While much of the work of unpacking comphet happens at intake, you can deconstruct its influence throughout treatment. Taking an affirmative and client-centered approach, focus on what they see as the problem. Think of yourself as an advocate and collaborator with your client as you identify compulsory heterosexuality and experiences of homophobia or discrimination together. After all, meeting your client where they are at does not stop after the first session – therapists walk alongside our clients throughout the journey.
Learn more about working with LGBTQIA+ Clients
American Psychological Association. (n.d.). Compulsory Heterosexuality. American Psychological Association. Retrieved February 16, 2022, from https://dictionary.apa.org/heteronormativity.
Bowins, B. (2021). Psychological defense Mechanisms. In B. Bowins (Ed.), States and Processes for Mental Health: Advancing Psychotherapy Effectiveness (1st ed., Vol. 1, pp. 23–40). essay, Academic Press. Retrieved February 16, 2022, from https://www.sciencedirect.com/science/article/pii/B9780323850490000039?via%3Dihub#!.
Davis, A.W., Lyons, A. & Pepping, C.A. Inclusive Psychotherapy for Sexual Minority Adults: the Role of the Therapeutic Alliance. Sex Res Soc Policy (2021). https://doi.org/10.1007/s13178-021-00654-y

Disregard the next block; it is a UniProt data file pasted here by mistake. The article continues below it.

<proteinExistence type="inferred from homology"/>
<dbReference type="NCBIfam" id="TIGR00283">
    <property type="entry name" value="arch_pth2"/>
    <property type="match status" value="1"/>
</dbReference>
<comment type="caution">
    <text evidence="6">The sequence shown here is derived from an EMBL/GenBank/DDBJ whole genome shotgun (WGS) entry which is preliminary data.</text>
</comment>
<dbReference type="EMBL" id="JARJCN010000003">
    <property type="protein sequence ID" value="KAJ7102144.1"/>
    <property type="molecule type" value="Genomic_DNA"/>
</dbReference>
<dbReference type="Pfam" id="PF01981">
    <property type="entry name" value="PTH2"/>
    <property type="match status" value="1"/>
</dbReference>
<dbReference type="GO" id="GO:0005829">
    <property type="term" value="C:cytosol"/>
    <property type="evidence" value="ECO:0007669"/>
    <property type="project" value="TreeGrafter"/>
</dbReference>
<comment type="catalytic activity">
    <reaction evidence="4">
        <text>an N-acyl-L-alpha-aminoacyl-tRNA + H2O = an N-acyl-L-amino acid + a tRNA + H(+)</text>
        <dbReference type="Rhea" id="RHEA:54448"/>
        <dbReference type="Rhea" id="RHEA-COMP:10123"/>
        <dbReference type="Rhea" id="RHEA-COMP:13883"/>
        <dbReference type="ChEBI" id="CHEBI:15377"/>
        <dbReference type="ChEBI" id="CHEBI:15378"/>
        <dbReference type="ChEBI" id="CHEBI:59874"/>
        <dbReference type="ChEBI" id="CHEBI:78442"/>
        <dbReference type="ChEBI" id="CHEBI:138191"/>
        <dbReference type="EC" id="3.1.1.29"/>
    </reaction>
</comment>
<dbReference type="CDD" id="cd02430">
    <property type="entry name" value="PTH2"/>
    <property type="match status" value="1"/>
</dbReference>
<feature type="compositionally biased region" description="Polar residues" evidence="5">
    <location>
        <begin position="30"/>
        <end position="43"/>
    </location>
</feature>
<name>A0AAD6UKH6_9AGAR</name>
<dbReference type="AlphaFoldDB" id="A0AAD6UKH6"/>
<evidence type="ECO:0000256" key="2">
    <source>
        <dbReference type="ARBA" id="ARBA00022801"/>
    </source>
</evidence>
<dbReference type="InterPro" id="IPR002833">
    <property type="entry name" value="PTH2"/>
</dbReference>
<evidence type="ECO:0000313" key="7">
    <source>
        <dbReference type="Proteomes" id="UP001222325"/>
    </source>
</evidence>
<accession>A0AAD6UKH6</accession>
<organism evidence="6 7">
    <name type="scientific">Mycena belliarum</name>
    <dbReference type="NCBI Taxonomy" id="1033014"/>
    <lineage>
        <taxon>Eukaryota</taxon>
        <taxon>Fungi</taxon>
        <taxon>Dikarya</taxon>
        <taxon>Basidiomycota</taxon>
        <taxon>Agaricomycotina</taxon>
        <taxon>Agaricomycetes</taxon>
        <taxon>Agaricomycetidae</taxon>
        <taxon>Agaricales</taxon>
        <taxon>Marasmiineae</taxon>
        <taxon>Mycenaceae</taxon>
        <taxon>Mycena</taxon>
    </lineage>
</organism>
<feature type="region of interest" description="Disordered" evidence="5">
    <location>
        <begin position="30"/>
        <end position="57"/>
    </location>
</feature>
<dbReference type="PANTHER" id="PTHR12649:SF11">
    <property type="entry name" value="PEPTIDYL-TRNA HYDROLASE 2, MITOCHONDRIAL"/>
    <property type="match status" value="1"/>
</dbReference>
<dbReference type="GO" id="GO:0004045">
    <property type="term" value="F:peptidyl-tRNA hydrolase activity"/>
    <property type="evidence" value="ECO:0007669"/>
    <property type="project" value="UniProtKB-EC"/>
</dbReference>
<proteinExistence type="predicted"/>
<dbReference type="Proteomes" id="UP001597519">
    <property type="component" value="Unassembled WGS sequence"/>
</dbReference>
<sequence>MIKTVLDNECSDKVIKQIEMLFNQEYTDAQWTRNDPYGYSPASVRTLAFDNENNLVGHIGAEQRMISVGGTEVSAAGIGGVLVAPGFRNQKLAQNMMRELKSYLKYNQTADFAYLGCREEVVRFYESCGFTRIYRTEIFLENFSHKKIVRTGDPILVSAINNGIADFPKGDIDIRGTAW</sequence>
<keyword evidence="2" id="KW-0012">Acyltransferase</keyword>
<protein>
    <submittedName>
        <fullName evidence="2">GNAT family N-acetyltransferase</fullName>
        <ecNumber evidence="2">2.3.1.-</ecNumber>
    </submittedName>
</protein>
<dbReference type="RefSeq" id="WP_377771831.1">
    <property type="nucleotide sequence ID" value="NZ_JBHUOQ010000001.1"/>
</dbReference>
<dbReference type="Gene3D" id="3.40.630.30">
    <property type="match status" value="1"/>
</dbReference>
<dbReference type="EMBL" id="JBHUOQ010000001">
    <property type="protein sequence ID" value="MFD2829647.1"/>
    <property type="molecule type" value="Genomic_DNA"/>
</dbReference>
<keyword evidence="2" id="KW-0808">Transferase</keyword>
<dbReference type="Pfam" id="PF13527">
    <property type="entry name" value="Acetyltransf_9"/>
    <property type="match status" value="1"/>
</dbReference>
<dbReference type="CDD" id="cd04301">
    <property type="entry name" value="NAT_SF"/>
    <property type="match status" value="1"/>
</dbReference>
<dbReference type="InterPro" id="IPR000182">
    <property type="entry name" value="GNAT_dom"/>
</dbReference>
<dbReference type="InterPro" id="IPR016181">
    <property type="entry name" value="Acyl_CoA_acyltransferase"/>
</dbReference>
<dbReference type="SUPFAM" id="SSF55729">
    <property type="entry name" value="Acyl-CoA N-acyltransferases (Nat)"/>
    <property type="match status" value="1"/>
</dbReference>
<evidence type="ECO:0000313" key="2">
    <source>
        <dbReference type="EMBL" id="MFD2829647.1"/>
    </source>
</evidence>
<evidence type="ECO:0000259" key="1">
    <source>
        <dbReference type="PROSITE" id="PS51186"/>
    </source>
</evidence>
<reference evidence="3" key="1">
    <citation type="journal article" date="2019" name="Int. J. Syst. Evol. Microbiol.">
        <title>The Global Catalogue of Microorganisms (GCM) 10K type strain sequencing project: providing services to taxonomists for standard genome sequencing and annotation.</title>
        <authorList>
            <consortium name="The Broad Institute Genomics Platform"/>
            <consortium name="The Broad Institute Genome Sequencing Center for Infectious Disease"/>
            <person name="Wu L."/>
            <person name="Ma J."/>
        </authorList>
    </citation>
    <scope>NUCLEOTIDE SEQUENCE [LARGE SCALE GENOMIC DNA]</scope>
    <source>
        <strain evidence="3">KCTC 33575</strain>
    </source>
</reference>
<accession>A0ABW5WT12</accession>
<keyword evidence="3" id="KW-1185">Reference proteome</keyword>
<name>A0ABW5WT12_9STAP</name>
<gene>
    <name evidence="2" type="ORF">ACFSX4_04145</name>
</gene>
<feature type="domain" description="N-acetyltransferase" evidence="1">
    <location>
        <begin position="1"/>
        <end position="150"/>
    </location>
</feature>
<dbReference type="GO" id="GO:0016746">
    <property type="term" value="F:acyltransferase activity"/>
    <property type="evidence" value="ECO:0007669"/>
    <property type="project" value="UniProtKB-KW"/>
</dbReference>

Drescher J. (2015). Out of DSM: Depathologizing Homosexuality. Behavioral sciences (Basel, Switzerland), 5(4), 565–575. https://doi.org/10.3390/bs5040565.
Family Equality Project. (2019, December 18). Conversion therapy laws. Movement Advancement Project. Retrieved February 18, 2022, from https://www.familyequality.org/resources/conversion-therapy-laws/.
Hinrichs, K., & Donaldson, W. (2017). Recommendations for Use of Affirmative Psychotherapy With LGBT Older Adults. Journal of clinical psychology, 73(8), 945–953. https://doi.org/10.1002/jclp.22505.
Luz, A. (2021). Copy of am I A Lesbian_ masterdoc.pdf. Am I A Lesbian_Masterdoc.pdf. Retrieved February 18, 2022, from https://www.docdroid.net/N46Ea3o/copy-of-am-i-a-lesbian-masterdoc-pdf#page=2.
Rich, A. (1980). Compulsory Heterosexuality and Lesbian Existence. Signs, 5(4), 631–660. http://www.jstor.org/stable/3173834.
Rosenbloom, S. (2005, August 11). She’s So Cool, So Smart, So Beautiful: Must Be A Girl Crush. The New York Times. Retrieved February 16, 2022, from https://www.nytimes.com/2005/08/11/fashion/thursdaystyles/shes-so-cool-so-smart-so-beautiful-must-be-a-girl-crush.html.
Warner, M. (1991). Introduction: Fear of a Queer Planet. Social Text, 29, 3–17. http://www.jstor.org/stable/466295